In celebration of our eighth wedding anniversary we traveled to Iceland for six days in August 2016 and because we had a limited amount of time I conducted a large amount of research on the area prior to choosing our daily activities. To say that Iceland is otherworldly is an understatement. Iceland has a unique and dramatic landscape that features hot springs, geysers, volcanoes and most noteworthy, waterfalls!
Each day was an epic adventure, and I’m so happy to have spent so much time exploring and experiencing new things with Cooper.
Day 1 – Reykjavik, Iceland Trip
On our first day in Iceland we fought our jet leg and visited a few key sites. Reykjavik celebrated gay pride during our stay and the main government building partnered with a local artist to paint the steps in rainbow colors to support the parade.
The gorgeous Atlantic ocean views near the Sólfar or the Sun Voyager, a sculpture by Jón Gunnar Árnason were the next stop on the journey. The Sun Voyager is concepted as a dreamboat, an ode to the sun. Intrinsically, it contains within itself the promise of undiscovered territory, a dream of hope, progress and freedom. I love the idea behind it’s construction, it was such a great way to kick off our trip.
In the evening we took our own walking tour within downtown Reykjavik and saw the city lit up at night. Who knew that Reykjavík would have it’s own Big Lebowski themed bar! Give it to Iceland to take the 1998 cult classic and make it a lifestyle. The bar boasts 16 varieties of “The Dude’s” iconic drink, The White Russian. The interior of the bar is divided into four separate themes—bowling alley, a southern-style porch, a ‘50s diner, and a kind of ‘60s playboy lounge bar on the upper floor.
We could not miss grabbing a beer and hanging out with the locals. It was quite windy walking through the streets hence Cooper’s wind-blown look.
Day 2 – Hiking | Brautarholtskirkja Church, Þingvellir National Park
Using Reykjavik as our home base we opted to take self driving day trips to the surrounding areas. Just a 40 minute drive out of the capital we were greeted with breath-taking views in Þingvellir National Park. The park is a UNESCO World heritage site and is protected as a national park due to its unique geology and natural features. The Almannagjá canyon is formed between two tectonic plates and is a stunning visual representation of continental drift.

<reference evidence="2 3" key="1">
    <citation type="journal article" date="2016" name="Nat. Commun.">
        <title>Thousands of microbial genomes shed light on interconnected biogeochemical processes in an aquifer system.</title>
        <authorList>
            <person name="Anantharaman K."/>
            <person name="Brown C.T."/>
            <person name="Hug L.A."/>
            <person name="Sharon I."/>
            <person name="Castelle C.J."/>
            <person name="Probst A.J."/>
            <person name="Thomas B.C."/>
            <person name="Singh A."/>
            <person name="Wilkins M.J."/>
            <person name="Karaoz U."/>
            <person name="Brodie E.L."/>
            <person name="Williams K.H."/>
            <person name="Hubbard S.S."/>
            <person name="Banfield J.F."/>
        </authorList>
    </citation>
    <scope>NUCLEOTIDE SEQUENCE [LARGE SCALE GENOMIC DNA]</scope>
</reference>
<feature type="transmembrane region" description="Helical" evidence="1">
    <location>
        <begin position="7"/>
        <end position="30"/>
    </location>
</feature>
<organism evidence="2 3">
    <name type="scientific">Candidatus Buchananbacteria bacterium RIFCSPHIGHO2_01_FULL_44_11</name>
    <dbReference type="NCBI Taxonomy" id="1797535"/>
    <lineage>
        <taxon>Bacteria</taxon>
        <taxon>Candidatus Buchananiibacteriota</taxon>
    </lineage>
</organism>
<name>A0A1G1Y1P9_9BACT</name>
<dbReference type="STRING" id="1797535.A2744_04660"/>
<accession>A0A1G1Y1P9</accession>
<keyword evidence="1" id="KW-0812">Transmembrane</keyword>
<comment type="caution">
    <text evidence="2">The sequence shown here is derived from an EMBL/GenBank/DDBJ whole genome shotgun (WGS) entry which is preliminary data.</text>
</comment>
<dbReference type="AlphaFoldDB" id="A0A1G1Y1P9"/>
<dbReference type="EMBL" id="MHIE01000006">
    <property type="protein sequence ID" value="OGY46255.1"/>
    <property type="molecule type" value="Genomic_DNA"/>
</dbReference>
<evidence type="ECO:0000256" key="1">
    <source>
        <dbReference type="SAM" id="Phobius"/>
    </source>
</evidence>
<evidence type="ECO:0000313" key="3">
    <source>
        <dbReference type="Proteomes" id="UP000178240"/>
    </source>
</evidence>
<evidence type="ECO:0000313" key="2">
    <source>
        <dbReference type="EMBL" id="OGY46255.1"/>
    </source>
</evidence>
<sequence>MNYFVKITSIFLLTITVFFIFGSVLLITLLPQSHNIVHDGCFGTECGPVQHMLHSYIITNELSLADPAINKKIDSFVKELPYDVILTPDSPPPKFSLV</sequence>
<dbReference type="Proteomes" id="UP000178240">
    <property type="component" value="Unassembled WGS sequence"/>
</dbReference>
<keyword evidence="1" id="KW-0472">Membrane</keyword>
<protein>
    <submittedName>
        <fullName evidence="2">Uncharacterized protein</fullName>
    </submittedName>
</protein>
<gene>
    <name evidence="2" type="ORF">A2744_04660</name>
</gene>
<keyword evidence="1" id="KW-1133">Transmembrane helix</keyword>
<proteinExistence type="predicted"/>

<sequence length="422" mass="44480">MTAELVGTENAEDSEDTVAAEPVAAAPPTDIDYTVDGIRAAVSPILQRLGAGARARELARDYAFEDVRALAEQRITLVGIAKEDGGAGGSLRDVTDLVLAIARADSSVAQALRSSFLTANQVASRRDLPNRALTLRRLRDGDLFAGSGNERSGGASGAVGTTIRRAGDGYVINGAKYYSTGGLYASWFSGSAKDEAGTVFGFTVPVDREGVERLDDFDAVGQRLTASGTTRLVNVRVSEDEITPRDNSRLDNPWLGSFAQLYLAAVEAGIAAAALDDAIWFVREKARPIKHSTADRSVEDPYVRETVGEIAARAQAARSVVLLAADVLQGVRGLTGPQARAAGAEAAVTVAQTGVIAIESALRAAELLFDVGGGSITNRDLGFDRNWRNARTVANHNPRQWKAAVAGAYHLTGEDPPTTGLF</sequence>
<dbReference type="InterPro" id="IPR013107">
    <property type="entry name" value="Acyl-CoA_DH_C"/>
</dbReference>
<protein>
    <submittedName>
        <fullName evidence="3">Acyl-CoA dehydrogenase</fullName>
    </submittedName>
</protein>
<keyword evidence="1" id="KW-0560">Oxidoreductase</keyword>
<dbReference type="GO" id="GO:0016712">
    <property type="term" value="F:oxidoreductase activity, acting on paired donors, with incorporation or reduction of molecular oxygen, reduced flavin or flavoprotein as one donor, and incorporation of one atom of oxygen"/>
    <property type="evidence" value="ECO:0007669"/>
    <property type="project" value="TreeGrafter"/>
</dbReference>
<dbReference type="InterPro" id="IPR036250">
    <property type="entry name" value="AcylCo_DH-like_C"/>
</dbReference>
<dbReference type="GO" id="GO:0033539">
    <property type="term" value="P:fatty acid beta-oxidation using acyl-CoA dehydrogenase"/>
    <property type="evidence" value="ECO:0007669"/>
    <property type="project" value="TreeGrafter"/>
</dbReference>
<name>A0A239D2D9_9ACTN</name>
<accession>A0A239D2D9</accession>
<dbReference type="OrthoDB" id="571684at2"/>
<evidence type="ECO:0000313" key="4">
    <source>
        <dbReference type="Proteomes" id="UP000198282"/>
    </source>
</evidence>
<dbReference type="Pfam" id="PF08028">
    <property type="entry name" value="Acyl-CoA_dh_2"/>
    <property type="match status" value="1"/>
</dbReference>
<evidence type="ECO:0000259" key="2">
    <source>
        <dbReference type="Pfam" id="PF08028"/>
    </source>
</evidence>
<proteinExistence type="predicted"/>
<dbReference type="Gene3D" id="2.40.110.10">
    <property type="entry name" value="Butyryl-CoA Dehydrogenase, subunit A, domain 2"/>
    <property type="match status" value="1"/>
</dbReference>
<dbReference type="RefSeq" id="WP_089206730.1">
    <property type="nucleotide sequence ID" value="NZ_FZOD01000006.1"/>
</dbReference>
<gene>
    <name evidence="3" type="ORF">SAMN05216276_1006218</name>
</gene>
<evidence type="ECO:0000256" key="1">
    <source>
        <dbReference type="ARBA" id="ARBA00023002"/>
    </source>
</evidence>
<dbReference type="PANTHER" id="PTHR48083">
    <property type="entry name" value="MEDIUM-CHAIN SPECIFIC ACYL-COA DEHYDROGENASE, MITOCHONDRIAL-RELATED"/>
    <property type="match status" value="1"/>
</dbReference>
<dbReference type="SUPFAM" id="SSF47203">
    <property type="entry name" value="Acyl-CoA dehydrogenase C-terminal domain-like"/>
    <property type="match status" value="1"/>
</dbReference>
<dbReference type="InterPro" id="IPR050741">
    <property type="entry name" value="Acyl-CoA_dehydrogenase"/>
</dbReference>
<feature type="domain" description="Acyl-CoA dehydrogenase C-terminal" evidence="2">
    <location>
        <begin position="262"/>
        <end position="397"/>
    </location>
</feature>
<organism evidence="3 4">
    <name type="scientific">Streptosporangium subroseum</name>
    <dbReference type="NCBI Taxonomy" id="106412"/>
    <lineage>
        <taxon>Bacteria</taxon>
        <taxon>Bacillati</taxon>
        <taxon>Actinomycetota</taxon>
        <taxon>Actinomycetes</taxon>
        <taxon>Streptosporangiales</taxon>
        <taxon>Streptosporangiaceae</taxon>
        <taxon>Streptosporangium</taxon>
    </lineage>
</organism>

Next we visited Brautarholtskirkja Church, located on the small Kjalarnes Peninsula. It was built in 1857 by a local carpenter and is in fact the oldest wooden church that has been in continuous use in Iceland. The Brautaholtskirkja Church was dedicated to St. Nicholas, the patron saint of children and fishermen.
We encountered our first friendly Icelandic horses near the church, and fed them some of our trail mix. It was surreal watching these majestic creatures frolicking and playing with each other with this stunning mountainous background. On our return drive to Reykjavik we stopped to go on a hike through some rolling hills. We came across several beautiful babbling brooks, flora and fauna, and other friendly hikers.
While hiking we noticed vibrant purple fields of what we found out later was Alaskan lupine. These lavender like flowers bloom in the summers and were introduced to Iceland in 1945 to help with soil fertilization and combat soil erosion. The plant is also able to add atmospheric nitrogen to the soil by using bacteria in its roots.
After the long hike we took pleasure in the public heated pools that Iceland has to offer because our legs were burning. These public pools are visited daily by locals as a way to wind down and soothe their bodies. They were fantastic, but we didn’t take our camera in with us.
Day 3 – Ignoring TLC, We Chased Waterfalls
Day three of our trip was very active and very wet! We woke up early grabbed an artisanal coffee from Reykjavik Roasters and hit the road determined to see the beautiful Skógafoss, Seljalandsfoss, and Bruarfoss waterfalls.
Skógafoss is massive, and we found that the best views to capture of it were from far away with a long lens or with a drone! Once we tried to walk close to it we had to zip up our rain jackets to keep from being soaked just from the spray.
Seljalandsfoss is a waterfall out of a fairytale. One of it’s special features is that you can walk inside of an open air cave to view it from behind. We took the opportunity to shoot drone footage of both Skógafoss and Seljalandsfoss waterfalls.
Cooper and I spent a good two hours trying to find the hidden Bruarfoss waterfall. He was surprised that I was so adventurous that day. As we stomped through overgrown grass creating our own desire path we heard the faint sound of rushing water. We came upon a small bridge and then our jaws fell open when we saw this crystal clear blue colored water flowing from a small but spectacular waterfall seemingly in the middle of nowhere.
“I lift my mind to the sky, and I let it take flight. The wind carries to my ears, precious sound of life. Soon I break all ties which bind me to this earth, and all that surrounds me seems to melt into blue eternal.” – Ásgeir Trausti Einarsson